It’s a simple system: you grant Aphrodite, Inc., access to all your social media accounts. She computes your ideal mate and a date and time for the wedding, usually before you graduate high school. Divorce rates have dropped. Married couples are happier than ever. The system is perfect.
Except Dre and Alex were never meant to be matched.
Dre finally caved, tugging at the collar of his tuxedo with one finger, just as a bead of sweat rolled off his nose and splashed against his well-polished, rented shoes. Time must have stopped, the rest of the world gone superluminal, or his bride was late.
He glanced at his parents, who fanned themselves in the front row. They were in his time-stream. Kathryn-Alexandra was late. How could Aphrodite pair him with someone who couldn’t keep time? The system was supposed to be perfect.
A soft clack drew his and his parents’ attention to the back of the hall, where a young woman had appeared. A thick, denim purse hung from one shoulder like an old, forgotten tool bag. She wobbled in her stilettos and tucked one clump of unbrushed, ragged hair behind her ear. She bit her lower lip.
That wasn’t a wedding dress! A lace, ivory bag of a dress covered her from wrist to clavicle to ankle, layered over a matching sleeveless shift that preserved her modesty. It bulged at her stomach, hips, bosom, and shoulders, straining the fabric.
She must have found the wrong room.
It had taken forever to find a parking spot big enough for the RV here in the big city. Alex had agonized over her wardrobe for an hour afterwards before settling on her old Easter dress. May 20th had crept up on her. She was lucky she’d remembered. Maybe.
She froze in the doorway of the Ceremony Hall, studying the lay of the land. The Hell’s Kitchen gorge looked more welcoming.
The stranger stood at the front of the hall in some fancy suit, the light glinting from jewelry at his wrists. He wiped his forehead with a handkerchief—a bona fide handkerchief. Only old men used those. The motion emphasized the unnatural length of his arms, which his legs mirrored. He oozed sweat.
She shivered. Seventy-six degrees seemed like it should have been warm enough, but it wasn’t.
She took a wobbly step back, checking the room’s name beside the door: Ceremony Hall #4. This was the right place.
She shouldn’t have come.
She stepped inside. The cool breeze cut right through her tight lace sleeves, sending a new wave of goosebumps across her skin. The three sets of stares following her every move were just as bad, just as penetrating.
She ignored the parents and walked to the front. The heels weren’t so bad, as long as she kept moving and kept her weight on the balls of her feet. The stares at the front were harder.
She forced a smile on her face. “Hello, Bartholemew.”
The smile fought a grimace for control of his face. Did he dislike her already, just by looking? How shallow! “Hello, Kathryn-Alexandra.”
Her wide, plain, unadorned face was pretty when she smiled, but she made his name sound uglier than it had to. Dre winced at her pronunciation. Maybe he could get her to call him by his nickname. Maybe he could find one for her, so he wouldn’t have to go through the whole mouthful every time.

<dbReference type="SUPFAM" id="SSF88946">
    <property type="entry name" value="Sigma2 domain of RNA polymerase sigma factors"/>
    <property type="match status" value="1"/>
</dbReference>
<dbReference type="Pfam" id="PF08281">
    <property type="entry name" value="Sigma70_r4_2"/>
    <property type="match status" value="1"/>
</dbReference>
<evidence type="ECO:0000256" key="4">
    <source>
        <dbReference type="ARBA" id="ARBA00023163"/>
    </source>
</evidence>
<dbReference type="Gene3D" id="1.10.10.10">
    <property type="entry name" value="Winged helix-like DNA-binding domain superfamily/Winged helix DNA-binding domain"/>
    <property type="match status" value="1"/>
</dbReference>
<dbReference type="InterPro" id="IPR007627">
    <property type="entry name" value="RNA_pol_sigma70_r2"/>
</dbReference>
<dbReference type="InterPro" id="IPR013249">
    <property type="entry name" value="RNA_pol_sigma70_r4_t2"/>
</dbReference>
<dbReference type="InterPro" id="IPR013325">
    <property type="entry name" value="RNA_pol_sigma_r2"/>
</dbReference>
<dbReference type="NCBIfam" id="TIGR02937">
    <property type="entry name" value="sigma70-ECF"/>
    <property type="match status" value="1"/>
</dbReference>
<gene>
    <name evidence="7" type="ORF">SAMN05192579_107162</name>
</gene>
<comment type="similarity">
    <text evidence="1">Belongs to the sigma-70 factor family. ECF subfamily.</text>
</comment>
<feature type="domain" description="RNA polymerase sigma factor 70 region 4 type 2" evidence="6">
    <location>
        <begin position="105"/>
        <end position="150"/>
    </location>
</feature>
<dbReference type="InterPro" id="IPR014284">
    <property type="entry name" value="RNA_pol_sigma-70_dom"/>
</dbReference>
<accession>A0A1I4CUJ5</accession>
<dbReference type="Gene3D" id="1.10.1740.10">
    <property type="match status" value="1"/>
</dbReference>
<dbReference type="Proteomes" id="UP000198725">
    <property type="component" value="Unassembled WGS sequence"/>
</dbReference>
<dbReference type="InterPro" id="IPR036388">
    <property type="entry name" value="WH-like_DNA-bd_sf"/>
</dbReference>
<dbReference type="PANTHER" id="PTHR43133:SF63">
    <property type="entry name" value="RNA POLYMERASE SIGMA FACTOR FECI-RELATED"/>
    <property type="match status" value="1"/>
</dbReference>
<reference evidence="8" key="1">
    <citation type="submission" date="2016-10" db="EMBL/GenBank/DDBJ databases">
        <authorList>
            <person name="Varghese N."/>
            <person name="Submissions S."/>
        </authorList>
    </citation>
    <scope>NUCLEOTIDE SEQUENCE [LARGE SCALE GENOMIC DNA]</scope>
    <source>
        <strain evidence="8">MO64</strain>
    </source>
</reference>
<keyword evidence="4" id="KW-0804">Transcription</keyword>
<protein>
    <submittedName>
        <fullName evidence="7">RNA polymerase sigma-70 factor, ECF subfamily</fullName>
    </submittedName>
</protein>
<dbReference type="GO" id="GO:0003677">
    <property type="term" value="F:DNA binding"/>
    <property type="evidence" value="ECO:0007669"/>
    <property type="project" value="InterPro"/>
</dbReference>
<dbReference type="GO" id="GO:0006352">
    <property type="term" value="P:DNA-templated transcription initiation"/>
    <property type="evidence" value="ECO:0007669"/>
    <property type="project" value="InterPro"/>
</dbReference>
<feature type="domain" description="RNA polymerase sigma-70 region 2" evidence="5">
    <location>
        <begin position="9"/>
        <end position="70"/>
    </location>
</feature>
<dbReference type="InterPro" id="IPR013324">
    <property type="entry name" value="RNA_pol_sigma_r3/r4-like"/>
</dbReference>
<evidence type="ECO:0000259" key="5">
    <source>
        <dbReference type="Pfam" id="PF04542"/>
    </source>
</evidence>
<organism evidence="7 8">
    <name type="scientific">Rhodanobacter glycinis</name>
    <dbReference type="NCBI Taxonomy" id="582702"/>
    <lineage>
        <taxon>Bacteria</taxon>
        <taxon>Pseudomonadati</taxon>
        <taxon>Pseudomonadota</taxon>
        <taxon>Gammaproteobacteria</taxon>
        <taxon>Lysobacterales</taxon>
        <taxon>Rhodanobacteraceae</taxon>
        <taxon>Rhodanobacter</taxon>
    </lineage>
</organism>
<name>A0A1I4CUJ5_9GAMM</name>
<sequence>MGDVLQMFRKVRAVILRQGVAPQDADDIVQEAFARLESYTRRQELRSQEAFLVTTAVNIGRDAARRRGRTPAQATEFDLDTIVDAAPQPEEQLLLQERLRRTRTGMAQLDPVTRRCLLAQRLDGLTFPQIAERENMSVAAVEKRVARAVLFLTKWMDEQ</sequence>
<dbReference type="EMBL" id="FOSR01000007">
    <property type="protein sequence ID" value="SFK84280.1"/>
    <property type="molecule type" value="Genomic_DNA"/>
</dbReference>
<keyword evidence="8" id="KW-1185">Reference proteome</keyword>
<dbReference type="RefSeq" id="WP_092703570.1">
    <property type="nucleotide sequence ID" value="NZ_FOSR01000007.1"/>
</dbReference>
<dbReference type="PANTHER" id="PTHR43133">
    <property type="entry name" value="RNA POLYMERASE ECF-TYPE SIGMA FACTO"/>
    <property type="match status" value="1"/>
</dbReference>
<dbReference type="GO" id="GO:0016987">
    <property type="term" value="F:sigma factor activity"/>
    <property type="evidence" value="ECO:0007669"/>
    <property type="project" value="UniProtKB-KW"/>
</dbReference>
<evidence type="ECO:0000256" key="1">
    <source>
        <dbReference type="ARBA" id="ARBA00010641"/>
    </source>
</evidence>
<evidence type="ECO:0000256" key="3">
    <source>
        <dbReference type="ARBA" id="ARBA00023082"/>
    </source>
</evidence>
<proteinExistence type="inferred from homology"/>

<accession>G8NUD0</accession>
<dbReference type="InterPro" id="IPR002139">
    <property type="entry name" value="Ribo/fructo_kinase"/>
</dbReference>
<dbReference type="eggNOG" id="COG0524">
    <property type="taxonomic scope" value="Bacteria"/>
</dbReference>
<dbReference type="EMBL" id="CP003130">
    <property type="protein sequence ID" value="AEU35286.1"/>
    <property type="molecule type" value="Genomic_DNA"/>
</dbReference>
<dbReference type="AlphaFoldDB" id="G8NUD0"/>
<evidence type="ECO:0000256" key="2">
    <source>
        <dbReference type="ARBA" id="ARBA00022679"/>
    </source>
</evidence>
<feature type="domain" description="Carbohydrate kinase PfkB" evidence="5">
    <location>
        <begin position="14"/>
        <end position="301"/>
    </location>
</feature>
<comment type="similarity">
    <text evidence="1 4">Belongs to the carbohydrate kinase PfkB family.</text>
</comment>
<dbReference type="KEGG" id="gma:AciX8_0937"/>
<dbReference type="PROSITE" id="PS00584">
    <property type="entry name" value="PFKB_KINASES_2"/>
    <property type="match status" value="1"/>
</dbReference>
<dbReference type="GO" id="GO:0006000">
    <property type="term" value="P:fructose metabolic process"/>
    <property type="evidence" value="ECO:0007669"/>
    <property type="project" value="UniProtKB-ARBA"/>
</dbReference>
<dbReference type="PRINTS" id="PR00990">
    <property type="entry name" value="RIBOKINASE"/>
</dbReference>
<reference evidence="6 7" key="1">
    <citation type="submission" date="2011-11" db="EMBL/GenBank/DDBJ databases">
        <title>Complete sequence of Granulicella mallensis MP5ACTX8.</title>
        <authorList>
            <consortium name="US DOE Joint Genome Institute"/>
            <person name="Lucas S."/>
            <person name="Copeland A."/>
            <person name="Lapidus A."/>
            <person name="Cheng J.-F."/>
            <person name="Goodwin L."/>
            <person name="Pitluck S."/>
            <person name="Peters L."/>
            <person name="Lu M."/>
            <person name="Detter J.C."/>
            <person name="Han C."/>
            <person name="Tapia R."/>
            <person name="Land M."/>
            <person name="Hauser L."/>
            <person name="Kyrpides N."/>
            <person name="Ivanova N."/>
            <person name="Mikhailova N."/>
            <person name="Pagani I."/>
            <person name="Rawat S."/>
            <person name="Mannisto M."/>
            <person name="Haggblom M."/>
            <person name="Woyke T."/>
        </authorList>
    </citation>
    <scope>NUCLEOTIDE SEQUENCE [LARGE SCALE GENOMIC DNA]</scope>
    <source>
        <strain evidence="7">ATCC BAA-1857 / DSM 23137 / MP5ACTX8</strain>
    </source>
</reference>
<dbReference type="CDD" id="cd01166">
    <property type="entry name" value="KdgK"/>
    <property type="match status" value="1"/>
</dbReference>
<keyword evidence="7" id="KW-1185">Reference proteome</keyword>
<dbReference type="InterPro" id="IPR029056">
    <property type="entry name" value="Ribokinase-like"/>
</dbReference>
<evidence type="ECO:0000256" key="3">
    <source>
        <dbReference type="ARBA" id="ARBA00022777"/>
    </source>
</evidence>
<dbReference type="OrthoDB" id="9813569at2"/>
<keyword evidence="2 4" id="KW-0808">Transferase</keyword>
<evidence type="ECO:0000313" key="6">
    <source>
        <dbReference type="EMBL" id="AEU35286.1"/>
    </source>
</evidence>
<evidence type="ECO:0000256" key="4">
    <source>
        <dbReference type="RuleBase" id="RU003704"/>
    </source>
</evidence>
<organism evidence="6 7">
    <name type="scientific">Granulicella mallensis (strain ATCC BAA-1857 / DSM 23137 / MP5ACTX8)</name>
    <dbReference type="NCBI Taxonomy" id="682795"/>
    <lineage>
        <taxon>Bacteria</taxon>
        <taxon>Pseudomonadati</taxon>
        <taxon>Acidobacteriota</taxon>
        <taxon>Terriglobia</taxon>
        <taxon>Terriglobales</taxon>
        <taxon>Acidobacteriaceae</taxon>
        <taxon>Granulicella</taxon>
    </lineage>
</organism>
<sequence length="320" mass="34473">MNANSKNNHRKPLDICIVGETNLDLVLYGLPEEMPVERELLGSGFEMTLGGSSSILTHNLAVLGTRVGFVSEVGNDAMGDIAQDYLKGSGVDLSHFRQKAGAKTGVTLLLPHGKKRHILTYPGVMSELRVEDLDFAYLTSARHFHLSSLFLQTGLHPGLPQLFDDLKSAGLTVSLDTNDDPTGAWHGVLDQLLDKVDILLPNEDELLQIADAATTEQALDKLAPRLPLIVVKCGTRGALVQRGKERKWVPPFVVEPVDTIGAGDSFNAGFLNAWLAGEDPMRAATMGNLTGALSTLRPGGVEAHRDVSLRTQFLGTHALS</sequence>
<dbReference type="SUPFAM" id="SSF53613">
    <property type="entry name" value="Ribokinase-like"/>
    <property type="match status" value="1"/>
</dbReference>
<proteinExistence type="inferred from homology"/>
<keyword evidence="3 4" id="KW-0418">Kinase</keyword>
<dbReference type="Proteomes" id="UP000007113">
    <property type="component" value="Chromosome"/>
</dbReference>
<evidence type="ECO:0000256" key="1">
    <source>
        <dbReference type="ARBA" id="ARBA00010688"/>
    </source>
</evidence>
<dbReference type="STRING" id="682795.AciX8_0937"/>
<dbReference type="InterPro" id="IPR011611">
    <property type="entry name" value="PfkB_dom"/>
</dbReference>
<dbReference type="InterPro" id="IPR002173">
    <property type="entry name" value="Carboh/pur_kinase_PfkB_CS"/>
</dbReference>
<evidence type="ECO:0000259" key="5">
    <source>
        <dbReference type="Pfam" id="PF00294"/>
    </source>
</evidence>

For now, they turned to the front of the hall and its two illuminated touchscreens.
CONGRATULATIONS ON YOUR MARRIAGE!
Their childhood photos wandered by in the background, and the computer had already photoshopped one of them standing together, smiling, in today’s wedding attire under an expansive oak tree.
PRESS ANYWHERE TO CONTINUE
“Ready?” Dre asked.
Kathryn-Alexandra shrugged one creamy lace-bound shoulder and jabbed her screen with a finger. Maybe, in time, she’d grow to be more refined.
Sighing, he brushed his own screen.
“Done yet?” she demanded.
He pressed the consent button. A vow appeared on his screen, with instructions to say it to Kathryn-Alexandra, whose name appeared in bold. He turned, keeping the screen in the corner of his eye, and tried to catch her gaze. She wasn’t looking. “I, Bartholemew Devin Mayor, take you, Kathryn-Alexandra Hughes, to be my lawfully wedded wife.” Dear God, would she always look like this much of a wreck? “To have and to hold—“ after a shower— “from this day forward, for better or for worse—“ Really? Could he mean that? What was he doing? He tried to wet his salty lips with his dry tongue. “—for richer or for poorer—“ Poor he could handle, if nothing else. “—in sickness and in health, until death do us part.”
Done. Somewhere nearby, he heard the clang of a locking jail door.
The vow switched to her screen, and she mumbled through it, never looking away from her prompt. “I, Kathryn-Alexandra Charity Hughes, take you, Bartholemew—“ She made his name sound lumpy. He hadn’t known that was possible.
The screens faded into a stilted, programmed message of CONGRATULATIONS in front of electronic fireworks. How. Very. Original. A recorded voice announced, “You may now kiss the bride.” Eww.
Alex looked up at his sweat-slicked face, trying to be strategic. Maybe there was a flat spot on his cheek where most of the water had already drained off.
He leaned forward, his lips pursed. How to aim? How to aim! He was coming in wrong. Heavens! He was aiming for her lips! She turned her head and planted a light peck on his cheek, smearing the side of her face with his sweat in the process.
He straightened, blushing as he glanced at his clapping parents. She did, too, when a horrific thought struck her. In-laws. She was too young for in-laws. They bombarded the stage, the two of them an oncoming horde, and hugged and kissed them both. With impish smiles, they led the newlyweds into the hall, clearing the room for Aphrodite’s next victims. No, her next couple.